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Fr. Peter Marie MermierĀ our Founder was born on 28th August 1790 in Savoy, France. At the time of his birth the population of Savoy was almost rural. The towns and villages had only a few craftsmen and shop-keepers. At the cost of hard work and strict economy, the people eked out their living by the cultivation of their land and by grazing their cattle on the mountains. Fr. Mermier's father, Francois Mermier who belonged to a race of landowners and a family of good standing, was a peasant and the son had inherited all the qualities of a peasant: good sense, practical mind, prudent audacity, tenacious and calm perseverance. His mother, Antionette Bastian was a pious and devout woman to whom Fr. Mermier owed his fine and alert mind, his social sense and above all his first initiation into faith and sound piety. God had the first place in the home of the Mermiers. Fr. Mermier once said: ''I repent for not having written anything about my mother. My God, how much I owe her. No, no, she was not an ordinary woman.''

It was the time of 'Reign of Terror' and little Mermier saw closing of the Church and the school of Chaumont, the belfry pulled down, the bells destroyed and the presbytery deserted. He heard his parents and others whispering about the events which devastated the country, about the priests arrested and sent to prison and to penal servitude. He was highly impressed by the lively faith of his mother and her love for God. She made her house a shelter for the faithful priests hunted down by the revolutionaries. She received them with cordial respect.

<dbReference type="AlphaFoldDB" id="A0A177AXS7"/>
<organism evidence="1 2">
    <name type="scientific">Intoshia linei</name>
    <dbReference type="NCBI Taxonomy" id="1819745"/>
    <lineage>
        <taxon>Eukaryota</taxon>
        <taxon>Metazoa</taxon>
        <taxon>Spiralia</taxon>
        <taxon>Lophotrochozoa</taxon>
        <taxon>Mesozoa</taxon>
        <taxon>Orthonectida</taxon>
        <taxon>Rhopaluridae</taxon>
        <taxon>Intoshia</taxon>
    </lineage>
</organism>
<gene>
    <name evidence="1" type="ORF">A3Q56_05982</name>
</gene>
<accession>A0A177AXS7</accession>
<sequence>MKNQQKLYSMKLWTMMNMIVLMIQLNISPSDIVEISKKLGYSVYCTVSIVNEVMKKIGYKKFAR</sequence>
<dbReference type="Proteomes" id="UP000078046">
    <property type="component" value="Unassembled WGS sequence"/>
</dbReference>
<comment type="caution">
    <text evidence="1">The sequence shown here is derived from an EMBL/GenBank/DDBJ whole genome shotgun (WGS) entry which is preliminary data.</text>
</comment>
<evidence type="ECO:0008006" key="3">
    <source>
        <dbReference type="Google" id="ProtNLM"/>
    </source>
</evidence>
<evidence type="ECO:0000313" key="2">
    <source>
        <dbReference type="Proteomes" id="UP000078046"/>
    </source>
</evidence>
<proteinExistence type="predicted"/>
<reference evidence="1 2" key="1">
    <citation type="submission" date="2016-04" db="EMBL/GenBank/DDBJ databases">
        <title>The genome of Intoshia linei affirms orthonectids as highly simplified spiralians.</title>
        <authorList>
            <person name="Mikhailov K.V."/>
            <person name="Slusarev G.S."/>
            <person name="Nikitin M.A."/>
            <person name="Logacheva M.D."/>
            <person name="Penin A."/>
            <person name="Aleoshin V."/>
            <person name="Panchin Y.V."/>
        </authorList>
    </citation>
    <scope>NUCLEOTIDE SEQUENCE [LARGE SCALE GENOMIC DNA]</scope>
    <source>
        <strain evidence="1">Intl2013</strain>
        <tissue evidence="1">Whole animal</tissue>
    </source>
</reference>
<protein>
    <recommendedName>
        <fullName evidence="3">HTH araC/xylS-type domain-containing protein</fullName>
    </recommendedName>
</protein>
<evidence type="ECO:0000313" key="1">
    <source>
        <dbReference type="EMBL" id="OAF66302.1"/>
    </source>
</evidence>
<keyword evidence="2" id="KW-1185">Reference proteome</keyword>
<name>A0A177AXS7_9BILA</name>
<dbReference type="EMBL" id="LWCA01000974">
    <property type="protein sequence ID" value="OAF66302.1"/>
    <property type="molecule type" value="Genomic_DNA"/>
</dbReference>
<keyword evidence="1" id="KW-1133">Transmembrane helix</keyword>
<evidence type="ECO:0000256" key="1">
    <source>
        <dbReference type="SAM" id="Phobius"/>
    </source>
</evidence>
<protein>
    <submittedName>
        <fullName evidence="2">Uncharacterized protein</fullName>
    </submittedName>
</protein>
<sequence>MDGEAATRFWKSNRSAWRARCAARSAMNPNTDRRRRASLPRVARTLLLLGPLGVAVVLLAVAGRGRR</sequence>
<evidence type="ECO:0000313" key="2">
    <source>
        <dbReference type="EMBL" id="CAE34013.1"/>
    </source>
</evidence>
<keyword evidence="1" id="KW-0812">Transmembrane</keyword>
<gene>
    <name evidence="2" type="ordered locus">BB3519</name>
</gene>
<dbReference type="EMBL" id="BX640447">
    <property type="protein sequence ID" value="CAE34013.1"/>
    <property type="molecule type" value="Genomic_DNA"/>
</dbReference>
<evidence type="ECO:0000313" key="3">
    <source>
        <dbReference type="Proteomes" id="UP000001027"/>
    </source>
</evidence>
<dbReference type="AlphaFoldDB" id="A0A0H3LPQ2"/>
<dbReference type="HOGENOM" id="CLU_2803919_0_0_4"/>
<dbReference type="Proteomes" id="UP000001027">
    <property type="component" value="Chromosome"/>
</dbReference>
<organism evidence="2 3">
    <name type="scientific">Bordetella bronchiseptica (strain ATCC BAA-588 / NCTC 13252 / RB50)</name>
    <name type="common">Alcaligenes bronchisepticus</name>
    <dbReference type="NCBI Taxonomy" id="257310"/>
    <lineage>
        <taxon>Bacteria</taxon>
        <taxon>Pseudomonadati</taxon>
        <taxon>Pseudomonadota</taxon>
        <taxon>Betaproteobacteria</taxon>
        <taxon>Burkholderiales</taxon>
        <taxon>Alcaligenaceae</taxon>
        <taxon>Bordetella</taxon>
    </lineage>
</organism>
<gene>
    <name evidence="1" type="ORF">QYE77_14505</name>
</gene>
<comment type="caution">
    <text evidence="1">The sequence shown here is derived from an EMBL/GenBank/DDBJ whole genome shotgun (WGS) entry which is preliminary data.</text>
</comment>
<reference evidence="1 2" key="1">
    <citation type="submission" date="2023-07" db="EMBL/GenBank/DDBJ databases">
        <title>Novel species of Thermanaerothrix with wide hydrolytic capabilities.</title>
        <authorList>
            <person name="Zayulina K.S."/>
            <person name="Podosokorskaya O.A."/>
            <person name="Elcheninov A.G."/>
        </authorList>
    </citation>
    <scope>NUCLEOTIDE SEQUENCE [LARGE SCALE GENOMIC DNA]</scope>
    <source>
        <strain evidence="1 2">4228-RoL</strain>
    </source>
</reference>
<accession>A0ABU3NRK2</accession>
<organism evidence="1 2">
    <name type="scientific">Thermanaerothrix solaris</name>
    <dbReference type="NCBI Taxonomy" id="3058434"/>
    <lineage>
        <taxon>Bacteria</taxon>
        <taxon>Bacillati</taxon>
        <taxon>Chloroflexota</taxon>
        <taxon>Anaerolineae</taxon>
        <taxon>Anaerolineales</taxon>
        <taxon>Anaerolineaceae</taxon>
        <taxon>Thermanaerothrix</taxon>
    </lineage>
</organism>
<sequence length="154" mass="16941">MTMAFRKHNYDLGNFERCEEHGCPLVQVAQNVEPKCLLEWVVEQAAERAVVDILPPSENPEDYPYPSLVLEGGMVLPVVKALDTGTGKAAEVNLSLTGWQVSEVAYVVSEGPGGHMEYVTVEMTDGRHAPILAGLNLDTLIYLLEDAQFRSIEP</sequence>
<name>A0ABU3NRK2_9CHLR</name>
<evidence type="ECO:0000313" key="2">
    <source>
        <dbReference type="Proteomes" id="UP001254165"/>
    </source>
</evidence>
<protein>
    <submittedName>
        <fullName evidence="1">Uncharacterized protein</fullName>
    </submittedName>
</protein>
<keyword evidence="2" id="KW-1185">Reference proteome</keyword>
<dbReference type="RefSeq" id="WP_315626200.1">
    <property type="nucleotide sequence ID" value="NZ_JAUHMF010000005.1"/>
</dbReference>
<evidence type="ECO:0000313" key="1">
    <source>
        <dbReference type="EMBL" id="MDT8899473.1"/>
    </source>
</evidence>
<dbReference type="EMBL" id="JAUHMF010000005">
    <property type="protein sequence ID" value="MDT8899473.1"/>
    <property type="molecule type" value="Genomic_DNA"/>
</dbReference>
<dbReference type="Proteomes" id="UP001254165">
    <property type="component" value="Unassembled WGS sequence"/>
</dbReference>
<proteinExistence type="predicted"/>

He saw her comforting them, sheltering them, watching over their safety under her roof and providing them with some provisions for their departure. And when on Sundays a priest celebrated Holy Mass in the house, Peter Mermier used to remain close to his mother. He felt so happy to see her pray and receive holy communion. Later on Fr. Mermier would say, ''I owe my vocation to the holiness of my mother.'' In the year 1800 religious peace was re-established in Savoy. So he could attend residential schools from 1801. Fr. Marin Ducrey was the director of the school at Melan where Peter completed his studies. He was an exemplary student, a model of virtues.

In the Autumn of the year 1807, Peter joined the Seminary in Chambery. He was an intelligent and hardworking seminarian, kind to his companions. Peter Mermier was ordained Priest on 21st March 1813. He was only twenty two and a half years old.

The young Priest was appointed assistant parish priest at Magland, a countryside parish in April 1813. A perfect community life, harmony and fervour characterised his relationship with the parish priest whom he chose as his spiritual director. Fervour and kindness marked his apostolate among the people. Besides, he spent some time daily for theological studies.

In 1816, Fr. Mermier was transferred to the residential school of Melan where Fr. Ducrey wanted the services of his former disciple. He loved children, taught them and helped poor children financially.

Everything was going on well. But in 1816 Fr. Mermier interceded on behalf of Polycarp Voisin, an excellent student whom Fr. Ducrey, a strict disciplinarian wanted to dismiss. The director granted the favour and became unhappy about it. Polycarp Voisin later became a missionary.

Fr. Mermier went through a period of hesitation. He was attracted to the foreign missions. He had also an attraction for religious life and thought of joining the Society of Jesus.